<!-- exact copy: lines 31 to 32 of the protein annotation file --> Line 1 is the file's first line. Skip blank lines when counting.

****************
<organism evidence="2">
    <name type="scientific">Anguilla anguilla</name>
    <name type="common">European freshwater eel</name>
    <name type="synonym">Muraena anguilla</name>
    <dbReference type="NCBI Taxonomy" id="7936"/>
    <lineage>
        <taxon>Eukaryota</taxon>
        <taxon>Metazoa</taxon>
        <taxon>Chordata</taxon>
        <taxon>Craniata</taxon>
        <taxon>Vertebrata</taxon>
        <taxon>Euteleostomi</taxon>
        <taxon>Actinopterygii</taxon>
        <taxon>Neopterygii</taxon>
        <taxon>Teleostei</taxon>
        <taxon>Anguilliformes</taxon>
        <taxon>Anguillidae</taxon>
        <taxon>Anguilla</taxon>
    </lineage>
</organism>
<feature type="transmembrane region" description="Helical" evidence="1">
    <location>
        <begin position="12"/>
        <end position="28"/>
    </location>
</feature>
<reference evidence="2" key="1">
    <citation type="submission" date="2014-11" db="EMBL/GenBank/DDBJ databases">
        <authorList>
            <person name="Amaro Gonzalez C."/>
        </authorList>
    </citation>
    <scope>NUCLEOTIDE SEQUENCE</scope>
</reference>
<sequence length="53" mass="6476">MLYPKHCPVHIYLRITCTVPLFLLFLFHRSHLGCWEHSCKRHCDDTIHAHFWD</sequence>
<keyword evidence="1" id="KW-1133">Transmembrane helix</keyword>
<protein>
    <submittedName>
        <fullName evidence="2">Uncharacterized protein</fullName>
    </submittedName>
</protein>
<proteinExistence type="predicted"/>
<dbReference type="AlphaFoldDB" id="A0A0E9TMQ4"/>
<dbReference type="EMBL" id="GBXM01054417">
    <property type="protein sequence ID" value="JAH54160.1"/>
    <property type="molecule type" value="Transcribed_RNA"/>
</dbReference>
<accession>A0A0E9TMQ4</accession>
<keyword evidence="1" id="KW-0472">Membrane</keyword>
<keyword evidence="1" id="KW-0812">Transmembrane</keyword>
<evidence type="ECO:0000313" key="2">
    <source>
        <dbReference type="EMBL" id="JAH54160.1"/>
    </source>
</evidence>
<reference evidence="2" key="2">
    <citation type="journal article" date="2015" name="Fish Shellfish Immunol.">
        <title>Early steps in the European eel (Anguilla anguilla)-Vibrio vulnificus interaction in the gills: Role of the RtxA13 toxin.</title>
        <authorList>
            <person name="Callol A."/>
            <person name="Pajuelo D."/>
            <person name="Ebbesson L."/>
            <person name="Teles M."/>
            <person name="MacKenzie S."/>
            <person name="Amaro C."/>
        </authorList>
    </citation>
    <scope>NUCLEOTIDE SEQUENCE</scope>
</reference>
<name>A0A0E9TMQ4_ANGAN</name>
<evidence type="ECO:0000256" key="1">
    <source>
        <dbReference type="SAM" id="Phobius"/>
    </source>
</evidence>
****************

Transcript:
        </authorList>
    </citation>